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To scrutinize the whole of Nature: The Royal Society and its fellows 1660-1730

Sloane's Jamaica

A castor oil plant, as depicted in: Hans Sloane. A voyage to the islands, Madera, Barbados, Nieves, S. Christophers and Jamaica with the natural history of the herbs and trees, four-footed beasts, fishes, birds, insects, reptiles, &c. of the last of those islands; to which is prefix'd an introduction, wherein is an account of the inhabitants, air, waters, diseases, trade, &c. of that place, with some relations concerning the neighbouring continent, and islands of America. London: Printed by B.M. for the author, 1707-1725 [Rare Books Collection FOL. QH109.H5S9]A castor oil plant, as depicted in: Hans Sloane. A voyage to the islands, Madera, Barbados, Nieves, S. Christophers and Jamaica with the natural history of the herbs and trees, four-footed beasts, fishes, birds, insects, reptiles, &c. of the last of those islands; to which is prefix'd an introduction, wherein is an account of the inhabitants, air, waters, diseases, trade, &c. of that place, with some relations concerning the neighbouring continent, and islands of America. London: Printed by B.M. for the author, 1707-1725 [Rare Books Collection FOL. QH109.H5S9]The physician and botanist Sir Hans Sloane (1660-1753) served as president of the Royal Society for fourteen years from 1727 and had earlier been responsible for the publication of Philosophical transactions in his capacity as the Society’s secretary between 1695 and 1713.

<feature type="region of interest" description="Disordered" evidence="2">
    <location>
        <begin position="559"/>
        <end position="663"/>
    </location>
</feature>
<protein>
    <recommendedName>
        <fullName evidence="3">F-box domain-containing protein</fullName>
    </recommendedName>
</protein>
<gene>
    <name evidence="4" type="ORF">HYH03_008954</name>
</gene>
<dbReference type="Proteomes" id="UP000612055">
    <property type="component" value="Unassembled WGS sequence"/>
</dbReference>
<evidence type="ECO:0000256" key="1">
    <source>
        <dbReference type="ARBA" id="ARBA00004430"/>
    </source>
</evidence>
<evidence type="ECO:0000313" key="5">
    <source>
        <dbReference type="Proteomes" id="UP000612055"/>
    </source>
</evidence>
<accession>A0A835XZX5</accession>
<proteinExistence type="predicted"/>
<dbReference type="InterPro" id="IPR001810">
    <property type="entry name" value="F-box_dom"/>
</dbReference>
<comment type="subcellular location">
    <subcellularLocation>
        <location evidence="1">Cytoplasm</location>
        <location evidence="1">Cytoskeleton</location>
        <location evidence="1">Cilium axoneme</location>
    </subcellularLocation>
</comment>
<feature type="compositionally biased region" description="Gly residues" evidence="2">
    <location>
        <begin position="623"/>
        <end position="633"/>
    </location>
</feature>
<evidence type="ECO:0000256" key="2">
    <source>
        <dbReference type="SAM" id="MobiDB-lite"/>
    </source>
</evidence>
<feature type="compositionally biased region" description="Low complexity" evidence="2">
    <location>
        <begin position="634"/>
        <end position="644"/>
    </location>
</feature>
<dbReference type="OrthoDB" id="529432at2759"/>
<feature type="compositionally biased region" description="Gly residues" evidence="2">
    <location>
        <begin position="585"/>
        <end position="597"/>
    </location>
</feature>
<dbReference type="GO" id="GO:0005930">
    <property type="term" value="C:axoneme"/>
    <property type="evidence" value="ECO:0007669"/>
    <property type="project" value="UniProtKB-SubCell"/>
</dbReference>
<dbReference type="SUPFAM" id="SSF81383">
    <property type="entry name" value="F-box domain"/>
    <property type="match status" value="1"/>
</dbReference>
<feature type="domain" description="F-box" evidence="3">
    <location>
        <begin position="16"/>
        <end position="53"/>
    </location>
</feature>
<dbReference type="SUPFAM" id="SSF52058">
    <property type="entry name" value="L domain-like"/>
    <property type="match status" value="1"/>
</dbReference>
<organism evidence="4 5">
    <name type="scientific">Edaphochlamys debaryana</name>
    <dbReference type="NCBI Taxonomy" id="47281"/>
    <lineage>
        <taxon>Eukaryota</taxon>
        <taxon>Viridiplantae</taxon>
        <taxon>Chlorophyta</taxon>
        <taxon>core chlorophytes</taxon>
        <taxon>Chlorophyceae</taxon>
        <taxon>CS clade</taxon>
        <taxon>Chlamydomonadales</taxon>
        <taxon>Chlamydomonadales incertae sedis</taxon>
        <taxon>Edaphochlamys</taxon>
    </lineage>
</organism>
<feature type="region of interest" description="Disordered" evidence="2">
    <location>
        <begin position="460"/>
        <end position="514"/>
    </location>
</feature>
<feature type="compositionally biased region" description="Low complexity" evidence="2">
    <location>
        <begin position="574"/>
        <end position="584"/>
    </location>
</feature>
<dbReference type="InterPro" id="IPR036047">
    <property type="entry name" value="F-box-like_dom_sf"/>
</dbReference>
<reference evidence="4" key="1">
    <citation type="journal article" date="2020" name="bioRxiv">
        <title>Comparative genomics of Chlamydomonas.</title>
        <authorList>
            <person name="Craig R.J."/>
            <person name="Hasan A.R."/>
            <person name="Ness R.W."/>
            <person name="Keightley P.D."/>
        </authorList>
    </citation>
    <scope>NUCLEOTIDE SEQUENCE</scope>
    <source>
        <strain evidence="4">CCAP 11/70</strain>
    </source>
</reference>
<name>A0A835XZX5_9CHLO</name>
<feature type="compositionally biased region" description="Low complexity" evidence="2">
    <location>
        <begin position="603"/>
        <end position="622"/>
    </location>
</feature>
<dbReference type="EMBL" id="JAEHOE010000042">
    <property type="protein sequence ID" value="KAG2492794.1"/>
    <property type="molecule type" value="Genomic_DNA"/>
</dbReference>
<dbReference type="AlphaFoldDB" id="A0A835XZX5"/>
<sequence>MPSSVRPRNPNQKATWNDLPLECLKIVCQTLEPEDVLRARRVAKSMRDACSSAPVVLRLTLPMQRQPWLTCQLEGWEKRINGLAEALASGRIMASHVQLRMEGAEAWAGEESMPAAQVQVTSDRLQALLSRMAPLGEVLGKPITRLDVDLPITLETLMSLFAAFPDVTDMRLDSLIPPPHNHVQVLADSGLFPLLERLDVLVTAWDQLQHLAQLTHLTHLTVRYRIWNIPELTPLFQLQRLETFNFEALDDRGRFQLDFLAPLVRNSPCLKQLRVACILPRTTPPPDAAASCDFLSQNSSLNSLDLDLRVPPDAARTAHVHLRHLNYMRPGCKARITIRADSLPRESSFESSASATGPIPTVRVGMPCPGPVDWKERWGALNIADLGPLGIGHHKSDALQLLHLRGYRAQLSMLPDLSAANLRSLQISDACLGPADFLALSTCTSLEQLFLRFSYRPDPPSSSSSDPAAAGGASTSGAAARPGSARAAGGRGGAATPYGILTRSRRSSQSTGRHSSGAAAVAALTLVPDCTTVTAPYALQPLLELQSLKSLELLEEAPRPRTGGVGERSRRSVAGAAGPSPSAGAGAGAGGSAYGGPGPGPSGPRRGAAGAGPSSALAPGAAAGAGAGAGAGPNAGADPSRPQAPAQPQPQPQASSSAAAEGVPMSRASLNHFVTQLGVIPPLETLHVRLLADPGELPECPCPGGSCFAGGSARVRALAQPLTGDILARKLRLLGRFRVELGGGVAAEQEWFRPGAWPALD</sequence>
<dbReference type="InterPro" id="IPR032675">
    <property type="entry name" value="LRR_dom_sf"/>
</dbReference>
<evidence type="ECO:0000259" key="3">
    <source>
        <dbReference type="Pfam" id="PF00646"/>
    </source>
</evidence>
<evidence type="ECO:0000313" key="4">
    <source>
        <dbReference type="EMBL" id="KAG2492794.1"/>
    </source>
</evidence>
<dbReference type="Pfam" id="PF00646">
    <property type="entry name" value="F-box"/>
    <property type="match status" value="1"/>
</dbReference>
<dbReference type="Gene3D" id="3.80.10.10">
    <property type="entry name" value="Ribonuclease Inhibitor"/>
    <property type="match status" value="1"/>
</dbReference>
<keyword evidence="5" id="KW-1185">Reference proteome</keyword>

As a young man Sloane had spent fifteen months in Jamaica as the personal physician to the governor of the island, the Duke of Albemarle and while there had collected hundreds of botanical specimens.

After his return to London in 1689 Sloane gave accounts of several of them in Philosophical transactions and in 1696 published descriptions of them in Catalogus plantarum quae in insula Jamaica sponte proveniunt, a work which the botanist John Ray (see case 8) called ‘a great treasure’.

However, the work that ensured Sloane's scholarly reputation was A voyage to the islands, the first volume of which was published in 1707 and the second in 1725.

In these two lavishly illustrated volumes Sloane gave a detailed account of the flora of Jamaica, particularly its medicinal plants, its fauna, its climate, its agriculture, its trade links and the lives and customs of its inhabitants, both slaves and planters.

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